Our failure video, as I called it, became a defining moment in charity: water's history. I knew that the only way we could reestablish the public's trust in charity was if we talked openly about our mistakes, and that video cemented charity: water's commitment to radical transparency.
Admitting mistakes in a very public way is hard to do. But I respected our donors too much to whitewash our failure in Moale. For many of them, we were their first encounter with a charity of any kind.
In 2011, charity: water turned five. If you only read the press back then, you'd have thought we were a hotshot start-up that was disrupting the traditional philanthropy model. [...] But in reality? We were hardworking novices who figured it out as we went along. I was a flawed founder who prayed constantly for guidance. And, frankly, we were still hustling to get attention, still struggling to raise money, still putting out fires.
Looking back on our early years, I always thought of charity: water as a start-up. And yet, I'd never even worked in a real office before. I had no clue what a start-up was actually like, much less what a CEO was supposed to do all day [...].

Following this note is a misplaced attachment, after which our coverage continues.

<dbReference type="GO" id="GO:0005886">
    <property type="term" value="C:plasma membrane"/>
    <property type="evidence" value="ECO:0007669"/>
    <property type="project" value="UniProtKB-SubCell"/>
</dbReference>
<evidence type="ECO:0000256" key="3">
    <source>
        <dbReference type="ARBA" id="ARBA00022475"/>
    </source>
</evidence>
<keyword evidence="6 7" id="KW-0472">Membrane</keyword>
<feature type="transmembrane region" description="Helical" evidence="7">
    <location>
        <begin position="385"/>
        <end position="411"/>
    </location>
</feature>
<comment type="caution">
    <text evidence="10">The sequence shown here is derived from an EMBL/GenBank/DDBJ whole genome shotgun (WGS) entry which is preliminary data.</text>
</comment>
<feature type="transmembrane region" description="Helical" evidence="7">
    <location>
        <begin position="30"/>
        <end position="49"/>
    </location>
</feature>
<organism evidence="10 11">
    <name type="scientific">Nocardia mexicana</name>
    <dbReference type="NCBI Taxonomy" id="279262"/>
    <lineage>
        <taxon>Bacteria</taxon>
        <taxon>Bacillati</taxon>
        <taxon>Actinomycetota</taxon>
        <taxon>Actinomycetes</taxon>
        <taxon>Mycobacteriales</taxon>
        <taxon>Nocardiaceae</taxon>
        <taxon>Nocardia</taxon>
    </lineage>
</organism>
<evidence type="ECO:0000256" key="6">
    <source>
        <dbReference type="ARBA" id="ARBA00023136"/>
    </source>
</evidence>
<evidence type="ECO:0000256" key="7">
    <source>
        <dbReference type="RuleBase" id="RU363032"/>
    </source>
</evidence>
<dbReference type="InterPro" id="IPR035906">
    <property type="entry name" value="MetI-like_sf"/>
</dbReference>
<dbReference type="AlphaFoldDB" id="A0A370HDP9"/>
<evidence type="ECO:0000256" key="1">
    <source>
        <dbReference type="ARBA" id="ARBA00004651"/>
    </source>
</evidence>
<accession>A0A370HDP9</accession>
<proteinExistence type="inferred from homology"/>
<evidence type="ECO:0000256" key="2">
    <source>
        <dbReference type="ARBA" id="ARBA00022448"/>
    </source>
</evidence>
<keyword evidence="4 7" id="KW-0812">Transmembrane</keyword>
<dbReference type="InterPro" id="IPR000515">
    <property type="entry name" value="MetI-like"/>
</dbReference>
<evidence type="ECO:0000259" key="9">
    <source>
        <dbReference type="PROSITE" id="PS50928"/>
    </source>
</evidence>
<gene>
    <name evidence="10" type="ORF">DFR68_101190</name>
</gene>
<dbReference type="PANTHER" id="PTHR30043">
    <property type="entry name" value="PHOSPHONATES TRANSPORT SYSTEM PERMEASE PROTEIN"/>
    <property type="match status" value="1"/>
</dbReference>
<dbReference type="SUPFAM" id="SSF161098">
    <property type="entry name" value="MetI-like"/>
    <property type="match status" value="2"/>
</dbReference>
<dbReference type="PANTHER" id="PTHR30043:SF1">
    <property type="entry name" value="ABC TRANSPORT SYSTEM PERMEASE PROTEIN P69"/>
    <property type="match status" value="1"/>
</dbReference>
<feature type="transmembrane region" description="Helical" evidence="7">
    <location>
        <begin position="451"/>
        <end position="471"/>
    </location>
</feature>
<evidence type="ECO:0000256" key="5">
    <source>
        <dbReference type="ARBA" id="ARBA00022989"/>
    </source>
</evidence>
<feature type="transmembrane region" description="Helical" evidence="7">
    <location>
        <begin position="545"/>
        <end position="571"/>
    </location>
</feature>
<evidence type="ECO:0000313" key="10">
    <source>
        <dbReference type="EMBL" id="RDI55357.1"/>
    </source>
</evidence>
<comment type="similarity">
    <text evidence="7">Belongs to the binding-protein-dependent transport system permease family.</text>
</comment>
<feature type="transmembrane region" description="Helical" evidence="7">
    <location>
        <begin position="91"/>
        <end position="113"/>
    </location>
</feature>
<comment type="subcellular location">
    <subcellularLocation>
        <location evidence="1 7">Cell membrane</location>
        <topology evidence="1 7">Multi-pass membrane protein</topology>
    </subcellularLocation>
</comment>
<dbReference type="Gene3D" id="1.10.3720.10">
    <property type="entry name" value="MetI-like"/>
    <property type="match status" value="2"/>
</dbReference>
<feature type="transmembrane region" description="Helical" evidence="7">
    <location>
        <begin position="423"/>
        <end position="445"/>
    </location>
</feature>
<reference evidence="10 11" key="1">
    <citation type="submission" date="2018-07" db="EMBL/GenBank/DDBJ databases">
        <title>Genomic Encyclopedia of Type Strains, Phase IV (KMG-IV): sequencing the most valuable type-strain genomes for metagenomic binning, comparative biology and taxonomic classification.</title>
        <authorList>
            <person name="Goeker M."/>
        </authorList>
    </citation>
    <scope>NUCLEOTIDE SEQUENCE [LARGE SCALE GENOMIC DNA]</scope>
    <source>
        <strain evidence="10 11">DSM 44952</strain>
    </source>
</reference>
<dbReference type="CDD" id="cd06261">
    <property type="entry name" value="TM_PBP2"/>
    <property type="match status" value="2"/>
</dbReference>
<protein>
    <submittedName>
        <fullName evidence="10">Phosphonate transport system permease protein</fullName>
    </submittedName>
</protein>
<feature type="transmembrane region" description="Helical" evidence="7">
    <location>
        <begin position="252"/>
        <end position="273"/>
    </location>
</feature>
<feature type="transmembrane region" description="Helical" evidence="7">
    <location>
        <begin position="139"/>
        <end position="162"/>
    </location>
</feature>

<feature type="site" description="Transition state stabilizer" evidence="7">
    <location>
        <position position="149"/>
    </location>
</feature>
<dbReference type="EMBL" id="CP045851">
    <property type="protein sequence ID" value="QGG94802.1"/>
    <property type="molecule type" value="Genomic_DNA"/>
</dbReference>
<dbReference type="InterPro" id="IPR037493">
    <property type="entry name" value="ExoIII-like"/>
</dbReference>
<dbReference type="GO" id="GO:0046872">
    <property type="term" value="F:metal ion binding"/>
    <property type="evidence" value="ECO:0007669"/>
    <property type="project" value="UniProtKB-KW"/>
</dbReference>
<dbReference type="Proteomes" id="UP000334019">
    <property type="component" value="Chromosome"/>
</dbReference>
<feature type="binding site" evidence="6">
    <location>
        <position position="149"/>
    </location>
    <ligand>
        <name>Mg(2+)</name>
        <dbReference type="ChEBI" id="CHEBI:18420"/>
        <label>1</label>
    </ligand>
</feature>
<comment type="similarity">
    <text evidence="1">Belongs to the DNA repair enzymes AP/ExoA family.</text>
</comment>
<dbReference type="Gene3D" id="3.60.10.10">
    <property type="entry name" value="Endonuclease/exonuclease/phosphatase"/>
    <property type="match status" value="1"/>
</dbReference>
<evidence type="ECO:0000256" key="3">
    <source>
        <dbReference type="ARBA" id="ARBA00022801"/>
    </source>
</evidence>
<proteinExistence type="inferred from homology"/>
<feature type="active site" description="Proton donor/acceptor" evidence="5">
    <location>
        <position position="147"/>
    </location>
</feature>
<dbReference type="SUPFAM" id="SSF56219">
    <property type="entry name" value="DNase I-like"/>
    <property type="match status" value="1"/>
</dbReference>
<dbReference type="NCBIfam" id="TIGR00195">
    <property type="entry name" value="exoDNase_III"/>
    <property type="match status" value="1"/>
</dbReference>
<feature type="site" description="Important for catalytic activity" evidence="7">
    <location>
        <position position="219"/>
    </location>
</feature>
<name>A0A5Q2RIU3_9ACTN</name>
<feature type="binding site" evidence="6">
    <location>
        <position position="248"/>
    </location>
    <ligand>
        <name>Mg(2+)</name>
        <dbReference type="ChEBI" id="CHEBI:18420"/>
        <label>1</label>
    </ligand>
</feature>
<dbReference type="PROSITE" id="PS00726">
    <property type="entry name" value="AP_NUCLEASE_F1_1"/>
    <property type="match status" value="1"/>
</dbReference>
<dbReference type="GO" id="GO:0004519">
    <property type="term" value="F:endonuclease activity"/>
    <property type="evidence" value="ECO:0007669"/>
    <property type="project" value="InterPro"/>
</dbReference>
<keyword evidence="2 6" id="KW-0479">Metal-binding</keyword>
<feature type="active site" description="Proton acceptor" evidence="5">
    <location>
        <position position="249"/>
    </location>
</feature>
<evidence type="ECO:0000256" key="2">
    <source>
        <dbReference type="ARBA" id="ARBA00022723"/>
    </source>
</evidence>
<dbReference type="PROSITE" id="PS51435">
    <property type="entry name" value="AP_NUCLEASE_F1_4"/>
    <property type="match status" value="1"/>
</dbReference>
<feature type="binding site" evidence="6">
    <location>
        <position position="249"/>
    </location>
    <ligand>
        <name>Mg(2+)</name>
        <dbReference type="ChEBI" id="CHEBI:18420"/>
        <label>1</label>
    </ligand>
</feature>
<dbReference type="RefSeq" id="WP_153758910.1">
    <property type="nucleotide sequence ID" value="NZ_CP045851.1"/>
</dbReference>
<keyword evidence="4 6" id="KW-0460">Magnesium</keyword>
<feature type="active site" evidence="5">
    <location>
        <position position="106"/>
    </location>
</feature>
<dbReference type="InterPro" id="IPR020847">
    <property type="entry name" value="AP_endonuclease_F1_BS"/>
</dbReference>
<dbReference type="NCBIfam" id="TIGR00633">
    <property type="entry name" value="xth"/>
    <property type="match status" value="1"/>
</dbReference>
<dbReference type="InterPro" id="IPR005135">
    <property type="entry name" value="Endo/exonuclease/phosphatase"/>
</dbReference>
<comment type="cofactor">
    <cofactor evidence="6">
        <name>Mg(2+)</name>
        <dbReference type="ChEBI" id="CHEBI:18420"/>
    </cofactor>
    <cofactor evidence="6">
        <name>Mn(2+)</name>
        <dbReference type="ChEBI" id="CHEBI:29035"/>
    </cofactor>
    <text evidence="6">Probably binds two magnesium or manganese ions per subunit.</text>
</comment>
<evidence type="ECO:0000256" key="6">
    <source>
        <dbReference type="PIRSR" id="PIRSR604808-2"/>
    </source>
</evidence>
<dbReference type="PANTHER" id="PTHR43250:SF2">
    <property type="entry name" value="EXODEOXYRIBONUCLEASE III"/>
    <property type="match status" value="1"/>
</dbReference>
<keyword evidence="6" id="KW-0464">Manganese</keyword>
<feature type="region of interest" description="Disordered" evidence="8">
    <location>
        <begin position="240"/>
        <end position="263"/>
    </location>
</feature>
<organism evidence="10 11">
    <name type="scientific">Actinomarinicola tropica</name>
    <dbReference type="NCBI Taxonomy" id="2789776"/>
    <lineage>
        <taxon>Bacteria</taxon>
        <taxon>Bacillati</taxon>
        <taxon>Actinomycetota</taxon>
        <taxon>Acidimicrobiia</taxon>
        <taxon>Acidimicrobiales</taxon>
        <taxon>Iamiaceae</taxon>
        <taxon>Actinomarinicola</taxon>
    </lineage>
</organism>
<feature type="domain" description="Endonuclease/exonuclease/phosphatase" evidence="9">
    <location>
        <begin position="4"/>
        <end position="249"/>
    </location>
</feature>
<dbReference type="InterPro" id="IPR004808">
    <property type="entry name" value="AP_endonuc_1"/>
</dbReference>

Despite our incredible growth, I still micromanaged my staff and obsessed over every detail, from the wording in our emails to the moment-by-moment traffic on our website. The organization had matured exponentially, but my leadership style hadn't.
Sure, I could tell my story to five thousand people in a conference hall, bring the audience to tears, and get them excited about giving money for clean water – but when I got back to the office, I was a terrible manager. Holding employees accountable, making organizational decisions, running meetings, hiring people – I didn't enjoy doing any of these things, and it showed.
I spent over a decade looking out for no one else but myself before I figured out that giving to others brought the greatest joy.
People around the world were donating money for clean water all because a little girl from Seattle had believed that everyone around the world deserved life's most basic need. This was the reinvention of charity I'd dreamed of. This was a global movement of compassion, spreading in real time across the planet. It blew my mind. A child was truly changing the world with a single act of selflessness.